Businesses use slogans or catchphrases that customers can resonate with.
They give businesses an identity and enhance its success.
For example, once you hear the phrase ‘Just do it,’ you remember NIKE because it owns this powerful phrase.
It is this effect that causes companies to find ways to own and protect these phrases.
Since slogans are a form of intellectual property, it’s natural to wonder if they can be patented.
It couldn’t be further from the truth.
The only way of protecting a slogan is to register it as a trademark.
Here’s more about the subject.
What is a Slogan?
A slogan is a brief and memorable catchphrase that creates an appeal and captures people’s attention.
It’s short and concise to grab the attention of your audience and make an impression within 7 seconds.
This is because humans have an incredibly short memory that lasts 7 seconds.
Having said that, it’s important to understand how slogans qualify as intellectual property but can’t be patented.
The premise of having a slogan is to relate with a target audience and make it stand out.
As such, a business has exclusive rights to using it and must protect it.
However, it doesn’t mean slogans can be protected as other inventions.
Can You Patent a Slogan?
No, you can’t patent a slogan.
To understand why a slogan can’t be patented, we need to describe the meaning of a patent and find out what can be patented.
A patent gives an inventor exclusive rights to their work to prevent others from making, using or selling the invention for a stipulated period.
These rights encourage developers to make unique inventions useful to society.
An invention qualifies for a patent if it’s non-obvious and novel.
This means it’s different from similar inventions and must not have been sold, used, or patented by another inventor within a year.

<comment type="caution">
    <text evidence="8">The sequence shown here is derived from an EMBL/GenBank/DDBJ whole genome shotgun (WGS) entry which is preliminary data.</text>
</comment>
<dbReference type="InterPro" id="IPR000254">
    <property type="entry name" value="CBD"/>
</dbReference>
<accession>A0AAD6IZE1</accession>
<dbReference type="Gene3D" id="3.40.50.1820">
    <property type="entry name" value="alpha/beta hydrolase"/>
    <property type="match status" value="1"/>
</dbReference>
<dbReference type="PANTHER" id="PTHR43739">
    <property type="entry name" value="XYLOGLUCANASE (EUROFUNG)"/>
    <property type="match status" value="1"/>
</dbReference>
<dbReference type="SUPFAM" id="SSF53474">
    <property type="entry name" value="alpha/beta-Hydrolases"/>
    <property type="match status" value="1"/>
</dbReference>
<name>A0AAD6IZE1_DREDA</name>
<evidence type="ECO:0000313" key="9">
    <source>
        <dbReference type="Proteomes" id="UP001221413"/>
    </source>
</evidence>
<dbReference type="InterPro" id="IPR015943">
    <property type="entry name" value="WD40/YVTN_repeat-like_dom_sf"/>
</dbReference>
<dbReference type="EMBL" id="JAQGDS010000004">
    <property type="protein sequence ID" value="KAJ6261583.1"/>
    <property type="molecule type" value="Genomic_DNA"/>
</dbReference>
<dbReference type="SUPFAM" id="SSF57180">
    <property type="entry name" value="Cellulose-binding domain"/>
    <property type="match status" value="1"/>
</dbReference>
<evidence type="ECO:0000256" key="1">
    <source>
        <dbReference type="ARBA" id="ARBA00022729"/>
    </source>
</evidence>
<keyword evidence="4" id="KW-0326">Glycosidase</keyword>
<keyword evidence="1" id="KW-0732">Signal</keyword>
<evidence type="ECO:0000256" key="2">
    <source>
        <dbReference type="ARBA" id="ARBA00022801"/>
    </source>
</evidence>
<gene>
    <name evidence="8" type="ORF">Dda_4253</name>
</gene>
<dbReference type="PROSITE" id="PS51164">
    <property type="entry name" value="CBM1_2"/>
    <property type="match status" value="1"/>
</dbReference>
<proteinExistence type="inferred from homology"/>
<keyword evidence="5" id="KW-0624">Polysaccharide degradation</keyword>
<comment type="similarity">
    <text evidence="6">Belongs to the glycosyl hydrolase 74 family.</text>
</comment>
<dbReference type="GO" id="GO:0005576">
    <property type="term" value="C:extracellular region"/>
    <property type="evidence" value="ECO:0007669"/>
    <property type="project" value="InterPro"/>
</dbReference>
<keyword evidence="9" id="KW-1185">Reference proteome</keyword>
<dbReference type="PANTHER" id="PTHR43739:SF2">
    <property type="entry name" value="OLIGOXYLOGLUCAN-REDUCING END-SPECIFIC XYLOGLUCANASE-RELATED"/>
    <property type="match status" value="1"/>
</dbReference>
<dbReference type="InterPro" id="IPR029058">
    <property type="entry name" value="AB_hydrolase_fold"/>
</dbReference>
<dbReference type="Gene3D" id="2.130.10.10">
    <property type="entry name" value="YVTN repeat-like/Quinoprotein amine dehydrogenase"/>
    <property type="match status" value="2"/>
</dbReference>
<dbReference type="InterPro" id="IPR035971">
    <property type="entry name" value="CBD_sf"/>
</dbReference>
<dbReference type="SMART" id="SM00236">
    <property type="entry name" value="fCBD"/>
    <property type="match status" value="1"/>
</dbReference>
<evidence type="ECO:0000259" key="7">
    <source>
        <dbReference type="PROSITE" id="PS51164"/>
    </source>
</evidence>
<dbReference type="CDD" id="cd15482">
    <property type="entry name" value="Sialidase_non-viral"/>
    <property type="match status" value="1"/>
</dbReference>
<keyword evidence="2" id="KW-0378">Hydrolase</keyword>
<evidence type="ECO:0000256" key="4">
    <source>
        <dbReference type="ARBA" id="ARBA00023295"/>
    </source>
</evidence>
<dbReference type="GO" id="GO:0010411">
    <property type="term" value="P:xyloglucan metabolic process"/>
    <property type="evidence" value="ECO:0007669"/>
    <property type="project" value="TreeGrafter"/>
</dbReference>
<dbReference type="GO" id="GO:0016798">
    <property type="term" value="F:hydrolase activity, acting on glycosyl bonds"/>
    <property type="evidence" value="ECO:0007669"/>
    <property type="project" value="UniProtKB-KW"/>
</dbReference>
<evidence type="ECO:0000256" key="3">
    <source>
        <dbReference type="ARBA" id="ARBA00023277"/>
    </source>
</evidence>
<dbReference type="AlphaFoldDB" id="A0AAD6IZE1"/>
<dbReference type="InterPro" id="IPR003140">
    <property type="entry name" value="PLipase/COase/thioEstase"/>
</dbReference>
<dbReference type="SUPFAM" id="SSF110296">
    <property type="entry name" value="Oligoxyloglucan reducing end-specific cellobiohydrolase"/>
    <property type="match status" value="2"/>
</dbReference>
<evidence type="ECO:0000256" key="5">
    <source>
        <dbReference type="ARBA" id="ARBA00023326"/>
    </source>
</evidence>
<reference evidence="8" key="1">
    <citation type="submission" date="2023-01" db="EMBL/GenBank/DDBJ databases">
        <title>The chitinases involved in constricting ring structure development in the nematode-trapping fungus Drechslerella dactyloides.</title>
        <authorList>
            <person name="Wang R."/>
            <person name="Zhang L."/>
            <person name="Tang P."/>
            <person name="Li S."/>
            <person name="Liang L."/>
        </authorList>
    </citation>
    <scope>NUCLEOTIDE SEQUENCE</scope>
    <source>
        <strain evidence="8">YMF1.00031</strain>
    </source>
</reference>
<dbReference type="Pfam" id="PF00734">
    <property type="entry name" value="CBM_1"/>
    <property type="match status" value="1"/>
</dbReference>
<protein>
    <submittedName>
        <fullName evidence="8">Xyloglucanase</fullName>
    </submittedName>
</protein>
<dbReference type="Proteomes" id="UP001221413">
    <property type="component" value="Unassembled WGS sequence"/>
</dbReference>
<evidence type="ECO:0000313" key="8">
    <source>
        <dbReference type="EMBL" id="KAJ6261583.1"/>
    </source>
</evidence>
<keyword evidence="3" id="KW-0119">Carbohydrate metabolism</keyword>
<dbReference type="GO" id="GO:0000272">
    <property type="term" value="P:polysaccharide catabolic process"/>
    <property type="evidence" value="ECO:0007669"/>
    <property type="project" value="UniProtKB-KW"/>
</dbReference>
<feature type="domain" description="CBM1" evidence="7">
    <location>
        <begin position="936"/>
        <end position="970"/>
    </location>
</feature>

Also, the invention must be surprising or unexpected and the inventor must prove it’s useful.
Under patent law, an invention is regarded useful if it falls within one of the following five categories:
- A process (new way of doing something)
- A machine (a device that gets work done using energy)
- A manufactured article or (an object used to accomplish a result with few or no moving parts)
- A new plant variety
- A new composition, e.g. of a drug
While slogans are useful, they don’t fall in either of these categories.
Therefore, they can’t be patented. So how do you protect your slogan?
How to Protect a Slogan
The best way to protect a slogan is to register a trademark.
A trademark is a phrase, word, design, symbol, or a combination of these features used to identify goods or services.
It has the following benefits:
- Protects your brand: A trademark keeps your competitors from using your distinct slogan
- Prevents counterfeiting and fraud: A trademark gives your products exclusive rights to them
- Identifies the source of the goods or services
Once you start using the slogan along with your goods or services, you become a trademark owner.
This means you establish rights to use it within your geographical area.
Since businesses are not limited to specific locations, it’s important to register the trademark.
Registering a trademark gives your business broader rights and protections than an unregistered one.
A registered trademark also protects your slogan from infringement.
Requirements for Trademarking a Slogan
When trademarking a slogan, ensure it meets one of these definitions:
- It has a secondary meaning beyond the literal one. This type of slogan is used in advertising or commerce for at least five years
- It’s distinct and creative
Note that not all slogans can be trademarked.
Applications for slogans with entertaining phrases which are not profit-oriented, for example, won’t be approved.